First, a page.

The song "Bee Vamp" features what sounds to be a solo by Escoffery, however, he says, "It is a loose melody to begin with and it almost sounds like I am soloing through the whole thing, but it is actually a written melody. I think I did say let’s just start and I will blow a little in the beginning and then I will come in with the melody. It was planned but every night it ended up feeling different," says Escoffery.

Escoffery recruited an old acquaintance vibraphonist Joe Locke, to play on the album. Veneration: Live At Smoke. The two first met at the Thelonius Monk Institute and then in 2000 while Locke was working gigs at Kavehaz in New York’s Soho district. "I think the group was called the Wire Walkers and it was more a jazz fusion type of music. I sat in with him a couple of times and we had a lot of fun," says Escoffery. It also helped that Locke had played gigs at Paul Stache’s Smoke and was familiar with the acoustics and general feel of the venue.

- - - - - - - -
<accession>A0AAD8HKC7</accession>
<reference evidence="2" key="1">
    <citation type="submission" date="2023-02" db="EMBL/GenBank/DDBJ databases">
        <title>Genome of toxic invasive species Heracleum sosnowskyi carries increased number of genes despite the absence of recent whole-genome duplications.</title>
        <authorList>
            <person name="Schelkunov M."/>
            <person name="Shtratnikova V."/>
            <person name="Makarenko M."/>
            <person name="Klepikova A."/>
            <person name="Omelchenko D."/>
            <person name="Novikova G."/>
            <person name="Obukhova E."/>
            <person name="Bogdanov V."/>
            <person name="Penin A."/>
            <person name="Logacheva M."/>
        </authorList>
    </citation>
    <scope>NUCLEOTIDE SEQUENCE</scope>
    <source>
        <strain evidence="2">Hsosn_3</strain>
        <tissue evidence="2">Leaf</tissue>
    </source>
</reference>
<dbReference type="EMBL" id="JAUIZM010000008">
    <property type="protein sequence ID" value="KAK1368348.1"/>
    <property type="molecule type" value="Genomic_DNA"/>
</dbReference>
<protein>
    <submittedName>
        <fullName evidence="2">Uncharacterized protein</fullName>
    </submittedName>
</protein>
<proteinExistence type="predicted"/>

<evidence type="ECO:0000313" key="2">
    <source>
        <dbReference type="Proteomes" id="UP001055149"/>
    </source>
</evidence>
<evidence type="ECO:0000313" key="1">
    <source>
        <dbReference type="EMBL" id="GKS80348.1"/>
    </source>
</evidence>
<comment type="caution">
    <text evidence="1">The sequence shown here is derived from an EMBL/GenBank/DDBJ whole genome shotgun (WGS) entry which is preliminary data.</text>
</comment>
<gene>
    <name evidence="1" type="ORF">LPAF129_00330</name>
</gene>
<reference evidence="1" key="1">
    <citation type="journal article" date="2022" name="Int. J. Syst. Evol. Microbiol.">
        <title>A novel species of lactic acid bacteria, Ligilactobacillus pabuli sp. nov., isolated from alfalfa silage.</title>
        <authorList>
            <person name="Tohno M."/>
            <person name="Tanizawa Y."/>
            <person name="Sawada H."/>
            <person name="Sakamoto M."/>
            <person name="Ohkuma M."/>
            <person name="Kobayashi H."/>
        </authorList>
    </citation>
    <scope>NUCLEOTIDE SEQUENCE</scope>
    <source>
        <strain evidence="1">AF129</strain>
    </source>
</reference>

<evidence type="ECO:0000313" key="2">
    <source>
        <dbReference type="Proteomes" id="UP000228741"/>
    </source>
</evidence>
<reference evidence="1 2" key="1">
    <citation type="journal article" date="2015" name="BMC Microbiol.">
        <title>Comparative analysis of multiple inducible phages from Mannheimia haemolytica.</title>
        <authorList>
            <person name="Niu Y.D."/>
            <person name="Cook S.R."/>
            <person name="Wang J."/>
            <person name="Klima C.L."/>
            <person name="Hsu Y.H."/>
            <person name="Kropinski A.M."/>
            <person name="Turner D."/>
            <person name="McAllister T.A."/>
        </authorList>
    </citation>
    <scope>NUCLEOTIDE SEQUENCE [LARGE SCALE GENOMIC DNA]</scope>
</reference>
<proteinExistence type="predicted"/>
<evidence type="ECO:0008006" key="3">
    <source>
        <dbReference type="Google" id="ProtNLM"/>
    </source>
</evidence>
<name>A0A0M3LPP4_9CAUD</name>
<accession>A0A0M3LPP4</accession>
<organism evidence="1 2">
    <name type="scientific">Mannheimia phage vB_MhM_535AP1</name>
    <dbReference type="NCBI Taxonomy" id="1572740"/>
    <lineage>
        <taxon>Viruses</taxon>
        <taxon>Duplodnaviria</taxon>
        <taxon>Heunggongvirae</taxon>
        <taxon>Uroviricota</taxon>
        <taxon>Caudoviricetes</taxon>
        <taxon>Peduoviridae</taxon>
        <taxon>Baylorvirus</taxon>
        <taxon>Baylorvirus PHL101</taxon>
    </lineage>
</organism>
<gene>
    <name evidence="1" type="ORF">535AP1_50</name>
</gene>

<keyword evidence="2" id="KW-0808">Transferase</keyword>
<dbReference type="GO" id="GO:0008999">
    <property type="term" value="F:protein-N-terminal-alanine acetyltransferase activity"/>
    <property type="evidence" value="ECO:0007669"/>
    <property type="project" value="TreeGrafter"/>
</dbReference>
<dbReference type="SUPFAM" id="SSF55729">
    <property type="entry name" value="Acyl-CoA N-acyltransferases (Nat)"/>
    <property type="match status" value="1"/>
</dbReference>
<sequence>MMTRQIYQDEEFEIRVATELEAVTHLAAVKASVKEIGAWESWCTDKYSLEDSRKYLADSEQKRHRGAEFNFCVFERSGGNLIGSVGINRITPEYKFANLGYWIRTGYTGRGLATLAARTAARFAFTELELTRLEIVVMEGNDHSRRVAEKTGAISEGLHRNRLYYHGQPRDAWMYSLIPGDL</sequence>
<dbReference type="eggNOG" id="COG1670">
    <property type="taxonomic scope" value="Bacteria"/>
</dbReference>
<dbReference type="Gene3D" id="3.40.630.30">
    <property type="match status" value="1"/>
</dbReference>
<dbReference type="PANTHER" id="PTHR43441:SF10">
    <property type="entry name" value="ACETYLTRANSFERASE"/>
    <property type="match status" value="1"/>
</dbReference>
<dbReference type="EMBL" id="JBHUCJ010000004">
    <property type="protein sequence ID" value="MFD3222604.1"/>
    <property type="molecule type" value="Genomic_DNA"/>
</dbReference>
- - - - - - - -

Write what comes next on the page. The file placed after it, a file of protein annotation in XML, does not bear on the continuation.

Escoffery gave Locke wide berth in terms of creative license. "I just let Joe interpret the chart. With the Booker Little song "Looking Ahead," it was originally written with horns, trumpet and saxophone. There are actually some written parts and Joe played those written parts. In general, I just let him voice the parts in the way that he wanted to. When you have great musicians like Joe you can give them a skeleton of what is supposed to happen and with vibes there is a plethora of sounds and colors that you can get. I knew that it would be in my best interests to give him as much space as possible to see what he would come up with."

The other musicians performing on Veneration: Live At Smoke are bassist Hans Glawischnig and drummer Lewis Nash.

With two previous studio projects, Intuition and Times Change, to his credit why did Escoffery choose this time in his career to do a live CD? He responds, "I have been playing and performing the last few years with a lot of groups and I have become comfortable performing live. It made sense for that to be captured on a CD." We are glad this superbly talented musician and songwriter made that decision because Veneration: Live At Smoke is a beautifully crafted album.

Additional Info

  • Artist / Group Name: Wayne Escoffery
  • Interview Date: 7/1/2007
  • Subtitle: The Creative Genius of Wayne Escoffery